During his recent installation as our 27th Presiding Bishop, the Most Rev. Michael Bruce Curry received the primatial staff, a sign of his office in our church (he is pictured at left with the staff). Julius and Julia Ariail of Christ Church Valdosta report they learned of a connection between that staff of office and the Diocese of Georgia.  The cross on the staff was given to then Presiding Bishop Arthur Lichtenberger in December of 1961 by Bishop Henry I. Louttit, Sr. of South Florida on the occasion of the consecration of two bishops suffragan, James Duncan and William Hargrave. 

The staff was made in London. According to an article in The Living Church (December 31, 1961): "The staff consists of a sterling silver cross mounted on ebony. The seal of the Presiding Bishop, in red, white and blue enamel, reads: "Seal of the Presiding Bishop of the Protestant Episcopal Church in the USA." On the ebony base, ringed with sterling silver, are inscribed the words: "Presented to the Presiding Bishop-Dec. 19th, 1961, by the diocese of South Florida."

A double-barred cross is usually regarded as patriarchal, but some precedent seems to exist for the use of such a cross by primates or heads of national churches. The staff marking a Presiding Bishop as the head of our church was a gift of the father of the ninth Bishop of Georgia, Bishop Henry Louttit, Jr.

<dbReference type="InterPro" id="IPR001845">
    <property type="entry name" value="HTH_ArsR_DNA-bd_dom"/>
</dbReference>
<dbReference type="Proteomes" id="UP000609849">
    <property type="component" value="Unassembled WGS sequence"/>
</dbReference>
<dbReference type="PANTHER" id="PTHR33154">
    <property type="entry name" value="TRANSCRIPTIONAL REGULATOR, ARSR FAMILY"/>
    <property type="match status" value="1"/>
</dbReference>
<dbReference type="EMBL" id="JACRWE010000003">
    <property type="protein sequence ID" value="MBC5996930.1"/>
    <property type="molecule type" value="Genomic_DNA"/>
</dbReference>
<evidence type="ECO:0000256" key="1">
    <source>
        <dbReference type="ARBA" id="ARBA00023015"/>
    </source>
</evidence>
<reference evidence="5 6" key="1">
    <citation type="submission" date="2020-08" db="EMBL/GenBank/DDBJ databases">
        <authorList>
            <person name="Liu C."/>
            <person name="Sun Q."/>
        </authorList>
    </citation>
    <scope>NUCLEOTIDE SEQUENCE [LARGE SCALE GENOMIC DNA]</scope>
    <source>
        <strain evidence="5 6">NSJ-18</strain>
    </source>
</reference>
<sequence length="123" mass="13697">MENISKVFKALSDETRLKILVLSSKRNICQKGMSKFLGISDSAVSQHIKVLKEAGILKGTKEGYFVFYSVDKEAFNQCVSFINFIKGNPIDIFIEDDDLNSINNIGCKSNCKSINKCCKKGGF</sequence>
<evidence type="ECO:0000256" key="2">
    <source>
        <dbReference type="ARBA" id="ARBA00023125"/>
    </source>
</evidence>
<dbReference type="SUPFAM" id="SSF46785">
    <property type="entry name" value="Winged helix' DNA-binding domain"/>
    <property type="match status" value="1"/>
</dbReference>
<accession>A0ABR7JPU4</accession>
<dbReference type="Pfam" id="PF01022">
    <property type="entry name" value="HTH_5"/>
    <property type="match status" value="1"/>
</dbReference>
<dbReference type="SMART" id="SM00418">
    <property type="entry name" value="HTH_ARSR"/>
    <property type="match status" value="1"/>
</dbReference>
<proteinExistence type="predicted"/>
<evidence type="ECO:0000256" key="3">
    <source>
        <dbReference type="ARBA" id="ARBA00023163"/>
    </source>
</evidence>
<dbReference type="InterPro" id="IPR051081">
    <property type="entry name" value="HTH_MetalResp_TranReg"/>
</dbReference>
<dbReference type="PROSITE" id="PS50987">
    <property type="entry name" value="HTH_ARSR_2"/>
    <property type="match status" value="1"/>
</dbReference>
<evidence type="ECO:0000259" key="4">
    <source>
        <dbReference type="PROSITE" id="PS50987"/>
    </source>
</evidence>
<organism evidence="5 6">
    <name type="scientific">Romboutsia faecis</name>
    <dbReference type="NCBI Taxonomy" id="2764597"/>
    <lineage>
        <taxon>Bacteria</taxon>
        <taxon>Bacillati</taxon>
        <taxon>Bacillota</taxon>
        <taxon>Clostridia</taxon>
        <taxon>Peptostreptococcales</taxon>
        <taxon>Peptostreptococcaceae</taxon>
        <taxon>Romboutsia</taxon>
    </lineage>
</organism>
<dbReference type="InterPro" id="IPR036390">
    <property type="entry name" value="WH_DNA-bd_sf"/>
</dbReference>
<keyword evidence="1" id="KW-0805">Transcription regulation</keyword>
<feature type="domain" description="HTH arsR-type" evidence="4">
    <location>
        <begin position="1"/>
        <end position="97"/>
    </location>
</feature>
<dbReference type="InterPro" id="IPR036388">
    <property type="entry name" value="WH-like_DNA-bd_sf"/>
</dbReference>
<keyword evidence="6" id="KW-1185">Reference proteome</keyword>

Prayers for Weekly Liturgies
Our one-year prayer cycle combines prayers for every congregation in the Diocese of Georgia with prayers for our ecumenical partners and for our Companion Diocese of The Dominican Republic. The 52 weekly prayers are available in one document: 

Prayer for November 22-28
In our diocesan cycle of prayer, we pray for our congregation in Vidalia, the Church of the Annunciation. We also pray for our ecumenical partners in Vidalia, especially Sacred Heart Catholic Church and for St. Andrew the Apostle Catholic Church in Reidsville. In our companion diocese of the Dominican Republic, we pray for the congregations in Santo Domingo, especially St. Peter and St. Paul (San Pedro y San Pablo).

Prayer for November 29-December 5
In our diocesan cycle of prayer, we pray for our congregation in Waycross, Grace Church. We also pray for our ecumenical partners in Waycross, especially St. Joseph's Catholic Church. In our companion diocese of the Dominican Republic, we pray for the congregations in Santo Domingo, especially St. Ann's (Santa Ana).
Peace be with you

The Bishop, clergy, and confirmands at the Church of the Good Shepherd, Augusta, wish you peace this Thanksgiving week.
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The Episcopal Diocese of Georgia